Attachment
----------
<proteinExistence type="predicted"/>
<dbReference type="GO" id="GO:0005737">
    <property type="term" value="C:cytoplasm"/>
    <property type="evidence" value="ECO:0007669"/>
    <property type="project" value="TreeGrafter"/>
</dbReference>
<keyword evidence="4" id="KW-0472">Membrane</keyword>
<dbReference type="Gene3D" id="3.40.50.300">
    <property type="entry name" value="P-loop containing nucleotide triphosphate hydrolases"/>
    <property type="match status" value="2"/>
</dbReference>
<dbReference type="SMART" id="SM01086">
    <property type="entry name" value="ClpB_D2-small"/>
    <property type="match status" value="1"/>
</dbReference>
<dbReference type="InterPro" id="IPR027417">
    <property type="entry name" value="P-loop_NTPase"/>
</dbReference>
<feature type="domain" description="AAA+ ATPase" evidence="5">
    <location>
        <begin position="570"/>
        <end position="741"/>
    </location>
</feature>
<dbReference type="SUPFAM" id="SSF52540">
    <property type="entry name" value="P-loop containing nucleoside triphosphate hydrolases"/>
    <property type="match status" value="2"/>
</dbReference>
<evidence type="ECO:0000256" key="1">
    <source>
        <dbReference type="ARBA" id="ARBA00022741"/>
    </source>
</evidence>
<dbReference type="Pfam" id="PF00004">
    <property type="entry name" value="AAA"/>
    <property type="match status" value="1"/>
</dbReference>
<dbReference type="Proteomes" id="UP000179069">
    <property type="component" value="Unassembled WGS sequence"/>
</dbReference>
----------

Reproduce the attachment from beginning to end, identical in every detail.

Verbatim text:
<proteinExistence type="predicted"/>
<dbReference type="GO" id="GO:0005737">
    <property type="term" value="C:cytoplasm"/>
    <property type="evidence" value="ECO:0007669"/>
    <property type="project" value="TreeGrafter"/>
</dbReference>
<keyword evidence="4" id="KW-0472">Membrane</keyword>
<dbReference type="Gene3D" id="3.40.50.300">
    <property type="entry name" value="P-loop containing nucleotide triphosphate hydrolases"/>
    <property type="match status" value="2"/>
</dbReference>
<dbReference type="SMART" id="SM01086">
    <property type="entry name" value="ClpB_D2-small"/>
    <property type="match status" value="1"/>
</dbReference>
<dbReference type="InterPro" id="IPR027417">
    <property type="entry name" value="P-loop_NTPase"/>
</dbReference>
<feature type="domain" description="AAA+ ATPase" evidence="5">
    <location>
        <begin position="570"/>
        <end position="741"/>
    </location>
</feature>
<dbReference type="SUPFAM" id="SSF52540">
    <property type="entry name" value="P-loop containing nucleoside triphosphate hydrolases"/>
    <property type="match status" value="2"/>
</dbReference>
<evidence type="ECO:0000256" key="1">
    <source>
        <dbReference type="ARBA" id="ARBA00022741"/>
    </source>
</evidence>
<dbReference type="Pfam" id="PF00004">
    <property type="entry name" value="AAA"/>
    <property type="match status" value="1"/>
</dbReference>
<dbReference type="Proteomes" id="UP000179069">
    <property type="component" value="Unassembled WGS sequence"/>
</dbReference>